"Proudly, unabashedly radical . . . Mr. Zinn delighted in debating ideological foes, not the least his own college president, and in lancing what he considered platitudes, not the least that American history was a heroic march toward democracy."—New York Times

"For Howard, democracy was one big public fight and everyone should plunge into it. That's the only way, he said, for everyday folks to get justic—by fighting for it."—Bill Moyers

"Howard Zinn was called a lot of different names: anarchist, socialist, and communist. He called himself a lot of different names, too: anarchist, socialist, and communist. No one ever seems to have called him Zen, but maybe it's time to start . . . The Historic Unfulfilled Promise is a testament to Zinn's Zen politics: his refusal to be silent, to acquiesce, or to sever his ties with the downtrodden."The Monthly Review

Kirkus Reviews
A collection of essays by American Left icon Zinn (The Bomb, 2010, etc.) originally published in the political journal The Progressive. "What kind of country do we want to live in?" asks the author in these essays dating mostly from the last years of his life, and thus following the historic arc from 9/11 to the wars in Iraq and Afghanistan to the election of Obama. As always, he responds to this question with a radical's zeal, a historian's insights and an activist's optimism. War is on his mind. As the "war on terror" commenced, he railed against what he perceived to be the assault on American liberties this war had allowed. As the invasion of Iraq loomed, he warned against the countless lives that would be lost or ruined. As victory was declared in Iraq, Zinn was there to point out the horror of destroyed innocent lives and the chaos left behind. But the larger issue was war itself: "The abolition of war has become not only desirable but absolutely necessary if the planet is to be saved. It is an idea whose time has come." On the whole, this is not Zinn at his best, as these are, after all, polemical articles meant perhaps more to arouse the converted rather than enlighten the uninitiated. There is also a certain degree of repetition of themes and phrases, as will happen with any collection of articles not originally meant to be read together. Certainly, many readers will not appreciate his message, but the spirit and passion of the messenger, an American original, cannot be denied. A useful introduction to one of America's great scholar-activists.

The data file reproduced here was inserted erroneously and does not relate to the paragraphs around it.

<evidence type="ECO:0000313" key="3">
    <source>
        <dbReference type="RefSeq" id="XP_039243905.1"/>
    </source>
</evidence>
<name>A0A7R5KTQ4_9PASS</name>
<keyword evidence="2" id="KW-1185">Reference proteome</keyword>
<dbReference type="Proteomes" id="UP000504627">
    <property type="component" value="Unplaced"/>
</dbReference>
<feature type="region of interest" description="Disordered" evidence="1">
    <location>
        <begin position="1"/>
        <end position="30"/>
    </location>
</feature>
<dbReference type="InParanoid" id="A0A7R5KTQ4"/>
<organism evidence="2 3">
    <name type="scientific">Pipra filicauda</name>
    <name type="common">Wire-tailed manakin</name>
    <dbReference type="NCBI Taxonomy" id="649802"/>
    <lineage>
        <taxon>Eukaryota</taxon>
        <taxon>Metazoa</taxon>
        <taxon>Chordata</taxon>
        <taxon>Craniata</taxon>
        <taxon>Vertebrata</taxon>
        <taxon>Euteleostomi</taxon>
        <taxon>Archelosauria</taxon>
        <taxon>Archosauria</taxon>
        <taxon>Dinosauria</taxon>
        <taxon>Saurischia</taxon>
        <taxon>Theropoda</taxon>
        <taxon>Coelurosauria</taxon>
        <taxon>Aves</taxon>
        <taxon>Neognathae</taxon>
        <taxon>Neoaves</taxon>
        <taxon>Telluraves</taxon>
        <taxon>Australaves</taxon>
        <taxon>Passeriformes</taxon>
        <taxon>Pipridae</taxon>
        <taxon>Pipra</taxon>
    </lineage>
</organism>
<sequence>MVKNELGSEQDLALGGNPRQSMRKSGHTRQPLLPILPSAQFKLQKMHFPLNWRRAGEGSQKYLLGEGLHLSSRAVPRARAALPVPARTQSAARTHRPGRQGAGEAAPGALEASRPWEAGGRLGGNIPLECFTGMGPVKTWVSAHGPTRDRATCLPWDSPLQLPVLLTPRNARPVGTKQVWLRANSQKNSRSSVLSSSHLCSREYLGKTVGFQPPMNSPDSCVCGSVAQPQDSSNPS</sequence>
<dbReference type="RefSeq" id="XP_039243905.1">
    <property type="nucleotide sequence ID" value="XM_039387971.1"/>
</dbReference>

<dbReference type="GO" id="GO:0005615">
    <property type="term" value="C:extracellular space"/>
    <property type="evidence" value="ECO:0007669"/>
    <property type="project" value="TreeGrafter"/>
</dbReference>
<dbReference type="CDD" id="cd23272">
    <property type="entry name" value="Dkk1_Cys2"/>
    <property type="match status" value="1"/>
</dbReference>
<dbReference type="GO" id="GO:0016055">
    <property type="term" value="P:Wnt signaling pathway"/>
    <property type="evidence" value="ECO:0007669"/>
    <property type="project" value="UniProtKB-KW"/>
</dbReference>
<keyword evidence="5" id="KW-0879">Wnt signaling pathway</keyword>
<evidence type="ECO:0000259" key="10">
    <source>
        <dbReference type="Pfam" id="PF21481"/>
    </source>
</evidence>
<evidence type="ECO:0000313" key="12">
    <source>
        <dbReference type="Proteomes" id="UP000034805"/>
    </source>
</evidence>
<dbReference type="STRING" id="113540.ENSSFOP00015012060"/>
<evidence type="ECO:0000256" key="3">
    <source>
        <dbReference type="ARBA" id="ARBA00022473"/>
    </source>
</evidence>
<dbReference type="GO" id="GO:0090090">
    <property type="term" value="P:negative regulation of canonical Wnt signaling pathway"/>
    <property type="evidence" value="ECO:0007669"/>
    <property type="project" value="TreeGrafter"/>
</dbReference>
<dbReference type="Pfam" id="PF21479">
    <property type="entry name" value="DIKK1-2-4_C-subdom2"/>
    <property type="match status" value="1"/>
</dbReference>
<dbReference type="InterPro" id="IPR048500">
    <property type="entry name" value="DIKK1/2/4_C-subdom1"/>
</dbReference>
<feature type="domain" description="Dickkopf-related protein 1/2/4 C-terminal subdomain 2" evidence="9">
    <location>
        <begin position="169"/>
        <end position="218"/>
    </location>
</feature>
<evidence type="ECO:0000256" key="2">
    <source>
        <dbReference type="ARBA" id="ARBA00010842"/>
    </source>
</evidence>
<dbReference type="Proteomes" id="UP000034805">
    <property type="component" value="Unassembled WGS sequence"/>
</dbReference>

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Product Details

  • ISBN-13: 9780872865877
  • Publisher: City Lights Books
  • Publication date: 6/12/2012
  • Series: City Lights Open Media
  • Sold by: Barnes & Noble
  • Format: eBook
  • Pages: 256
  • File size: 338 KB

Meet the Author

Howard Zinn (August 24, 1922 - January 27, 2010) was a historian, playwright, and activist. He wrote the classic A People's History of the United States, “a brilliant and moving history of the American people from the point of view of those whose plight has been largely omitted from most histories,” that has sold over two million copies to date. Zinn was a prolific writer and penned many books including The Bomb and A Power Governments Cannot Suppress. He was widely acknowledged in popular culture; A People’s History was even depicted in The Sopranos and The Simpsons.
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Table of Contents

Introduction Matthew Rothschild 7

1 To Disagree Is to Be Put on the Enemies List 13

2 A Murderous Word 29

3 Organizing the Organized 33

4 Outside the Classroom: Interview with David Barsamian 31

5 One Iraqi's Story 53

6 A Diplomatic Solution 51

7 Their Atrocities-and Ours 61

8 Delusion 2000: How the Candidates "View the World 69

9 One Radical Who Did It All 15

10 Artists of Resistance 79

11 Operation Enduring War 87

12 What War Looks Like 93

13 Our Job Is a Simple One: Stop Them 99

14 A Chorus against War 103

15 Dying for the Government 111

16 Humpty Dumpty Will Fall 115

17 An Occupied Country 121

18 The Logic of Withdrawal 129

19 Opposing the War Party 139

20 What Do We Do Now? 147

21 Our War on Terrorism 153

22 Harness That Anger 159

23 Changing Minds, One at a Time 165

24 After the War 173

25 Why War Fails 179

26 Impeachment by the People 185

27 Are We Politicians or Citizens? 191

28 Kurt Vonnegut Remembered 197

29 Election Madness 203

30 The Obama Difference 209

31 The Nobel's Feeble Gesture 215

32 Three Holy Wars 221

33 They Rioted if Necessary 229

Index 239

About the Authors 251